Bortolin Angelo Prosecco Superiore Valdobbiadene 2018 Extra Dry ($20)

Slate-like aromas pave the way for a serious and spicy Prosecco with hard apples, honey tuilles, marzipan, apricots, and almond blossoms.

Bortolomiol Prosecco Superiore Valdobbiadene Ius Naturae Millesimato Organic Brut 2018 ($20)

Autumnal aromas sliced green and yellow apples join hard pears and a hint of oranges before a palate of white berries, grapefruit pith, tons of mineral and saline notes, and so much energy that it seems ready to burst from the glass.

Ca’ di Rajo Prosecco Superiore Valdobbiadene Cuvee del Fondatore Millesimato 2018 Brut ($18)

There is an almost Champagne-like character to this savory wine: It’s bracing and full of lemon pith, apricot stone, hard pears, and minerality running straight through the bracing, almost briny finish.

Val d’Oca Prosecco Superiore Rive di San Pietro di Barbozza 2018 ($33)

A beautiful nose is marked by almond blossoms, apricots, and Mandarin oranges, which turn to a palate elegant with fine-bead bubbles that carry mineral-zipped flavors of limes, lemon blossoms, and a hint of tarragon on the finish.

Casa Farive Valdobbiadene Prosecco Superiore Extra Dry ($12)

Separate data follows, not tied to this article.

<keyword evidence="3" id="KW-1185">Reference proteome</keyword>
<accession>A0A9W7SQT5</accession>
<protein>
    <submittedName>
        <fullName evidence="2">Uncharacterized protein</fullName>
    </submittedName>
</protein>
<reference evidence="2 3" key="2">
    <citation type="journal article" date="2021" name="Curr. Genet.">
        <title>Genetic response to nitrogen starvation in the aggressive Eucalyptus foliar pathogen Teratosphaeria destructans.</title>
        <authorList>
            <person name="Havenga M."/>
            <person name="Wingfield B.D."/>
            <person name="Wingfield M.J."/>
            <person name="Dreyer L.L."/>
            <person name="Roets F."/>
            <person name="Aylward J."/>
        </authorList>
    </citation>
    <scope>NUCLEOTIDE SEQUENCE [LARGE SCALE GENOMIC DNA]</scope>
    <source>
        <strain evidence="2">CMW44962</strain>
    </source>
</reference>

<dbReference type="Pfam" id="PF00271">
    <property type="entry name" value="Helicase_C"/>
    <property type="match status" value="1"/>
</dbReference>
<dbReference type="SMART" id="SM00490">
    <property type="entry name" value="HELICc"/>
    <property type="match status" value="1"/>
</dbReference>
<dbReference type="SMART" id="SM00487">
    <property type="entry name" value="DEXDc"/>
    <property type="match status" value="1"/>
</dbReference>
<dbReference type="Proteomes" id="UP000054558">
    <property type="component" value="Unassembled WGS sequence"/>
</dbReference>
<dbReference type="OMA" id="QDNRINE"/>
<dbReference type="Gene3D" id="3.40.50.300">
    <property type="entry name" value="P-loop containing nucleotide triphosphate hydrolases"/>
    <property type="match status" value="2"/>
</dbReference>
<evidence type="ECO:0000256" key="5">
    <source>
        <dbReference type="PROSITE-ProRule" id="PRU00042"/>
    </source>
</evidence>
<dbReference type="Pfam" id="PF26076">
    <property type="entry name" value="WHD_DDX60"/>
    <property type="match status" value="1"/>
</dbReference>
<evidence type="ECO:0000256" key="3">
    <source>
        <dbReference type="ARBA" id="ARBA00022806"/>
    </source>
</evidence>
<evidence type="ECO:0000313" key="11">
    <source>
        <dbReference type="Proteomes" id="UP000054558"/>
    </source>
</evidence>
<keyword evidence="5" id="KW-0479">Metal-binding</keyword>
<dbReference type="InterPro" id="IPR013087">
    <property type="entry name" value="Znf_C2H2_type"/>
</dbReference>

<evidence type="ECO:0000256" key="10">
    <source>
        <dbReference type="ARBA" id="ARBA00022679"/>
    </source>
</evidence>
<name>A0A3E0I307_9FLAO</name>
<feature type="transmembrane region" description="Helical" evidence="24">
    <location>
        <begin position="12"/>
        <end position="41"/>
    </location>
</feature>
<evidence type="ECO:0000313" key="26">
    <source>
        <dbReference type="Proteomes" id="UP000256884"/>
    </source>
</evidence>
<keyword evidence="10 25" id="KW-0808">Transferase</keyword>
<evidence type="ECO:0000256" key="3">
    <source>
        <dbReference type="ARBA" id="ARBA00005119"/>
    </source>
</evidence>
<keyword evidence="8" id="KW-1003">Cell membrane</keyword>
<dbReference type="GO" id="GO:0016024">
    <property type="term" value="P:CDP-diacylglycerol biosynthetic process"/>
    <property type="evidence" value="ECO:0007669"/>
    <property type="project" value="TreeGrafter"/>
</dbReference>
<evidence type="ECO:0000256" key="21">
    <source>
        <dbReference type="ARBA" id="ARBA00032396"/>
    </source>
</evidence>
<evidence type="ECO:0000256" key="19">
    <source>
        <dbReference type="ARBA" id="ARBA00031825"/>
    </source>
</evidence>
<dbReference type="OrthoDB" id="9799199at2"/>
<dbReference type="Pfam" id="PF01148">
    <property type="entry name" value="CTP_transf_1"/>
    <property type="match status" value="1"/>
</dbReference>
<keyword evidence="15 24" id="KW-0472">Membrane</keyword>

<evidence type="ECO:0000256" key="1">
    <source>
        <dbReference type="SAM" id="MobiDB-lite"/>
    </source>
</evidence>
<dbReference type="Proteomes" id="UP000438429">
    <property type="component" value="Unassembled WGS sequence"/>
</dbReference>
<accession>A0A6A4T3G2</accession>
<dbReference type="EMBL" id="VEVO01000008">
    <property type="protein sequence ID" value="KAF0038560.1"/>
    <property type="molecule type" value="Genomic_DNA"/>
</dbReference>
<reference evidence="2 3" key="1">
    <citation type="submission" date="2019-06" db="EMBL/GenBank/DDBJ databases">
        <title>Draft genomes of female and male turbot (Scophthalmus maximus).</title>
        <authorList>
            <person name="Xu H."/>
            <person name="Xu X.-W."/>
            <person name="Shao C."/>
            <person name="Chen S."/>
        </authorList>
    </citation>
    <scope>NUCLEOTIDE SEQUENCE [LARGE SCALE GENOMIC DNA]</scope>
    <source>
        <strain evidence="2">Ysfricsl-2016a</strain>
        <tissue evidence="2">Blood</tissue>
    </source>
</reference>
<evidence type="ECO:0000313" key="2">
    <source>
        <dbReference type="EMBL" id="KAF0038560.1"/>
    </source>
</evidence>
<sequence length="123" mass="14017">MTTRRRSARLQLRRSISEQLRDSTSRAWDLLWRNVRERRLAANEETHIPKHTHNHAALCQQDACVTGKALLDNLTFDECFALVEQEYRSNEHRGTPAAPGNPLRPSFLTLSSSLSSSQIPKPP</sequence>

Excellent tension and acidity keep flavors of persimmons and ripe apricots harmonious and delicious.

La Marca Luminore Prosecco Superiore Conegliano Valdobbiadene ($30)

Sweet yellow apples, pears, and white grapefruits are joined by exuberant lemon-lime flavors and a subtle floral lift on the dry yet honey-tinged and mineral finish.

Maschio del Cavalieri Prosecco Superiore Valdobbiadene Rive di Colbertaldo 2017 ($22)

Gobs of sweet yellow apples and ripe pears define the nose, with white blossomed flowers at the edges, all setting the stage for a palate of refreshing, slightly saline flavors flashed with lemon and honeydew pith, a touch of pineapple, hard pears, and spice.

Mionetto Prosecco Valdobbiadene Superiore di Cartizze DOCG Dry NV ($40)

Expressive white nectarine, pluot, and pear aromas follow through to flavors of sweet Fuji apples and d’Anjou pear fritters. This is sweetly and subtly spiced on the lemon-blossom-kissed finish.

Nino Franco Grave di Stecca Brut 2010 ($50)

Aromas of lemon blossoms, mashed almonds, and gently caramelized white peaches roll into a palate of beautiful vinosity, with tiny, leisurely bubbles carrying honeyed flavors of white cardamom, sesame-honey candies, lemon oil, fresh ginger, vanilla, and a savory finish verging on salinity.

Sommariva Prosecco Superiore Conegliano Valdobbiadene Brut ($20)

Sweet autumn orchard fruit and a light suggestion of orange cotton candy, orange blossoms, sweet yet mild strawberries and white berries, find a more savory counterpoint on the palate, whose flavors of lemons and lemon pith, hard apples, and spring flowers linger through the finish.

Trevisiol Prosecco Superiore Valdobbiadene Rive di Collalto 2019 Extra Dry ($17)

Well-defined nectarines, white peaches, and pineapples rise from the glass before a lemon-acid-zipped palate vibrating with candied ginger, yellow apples, and lemon blossoms.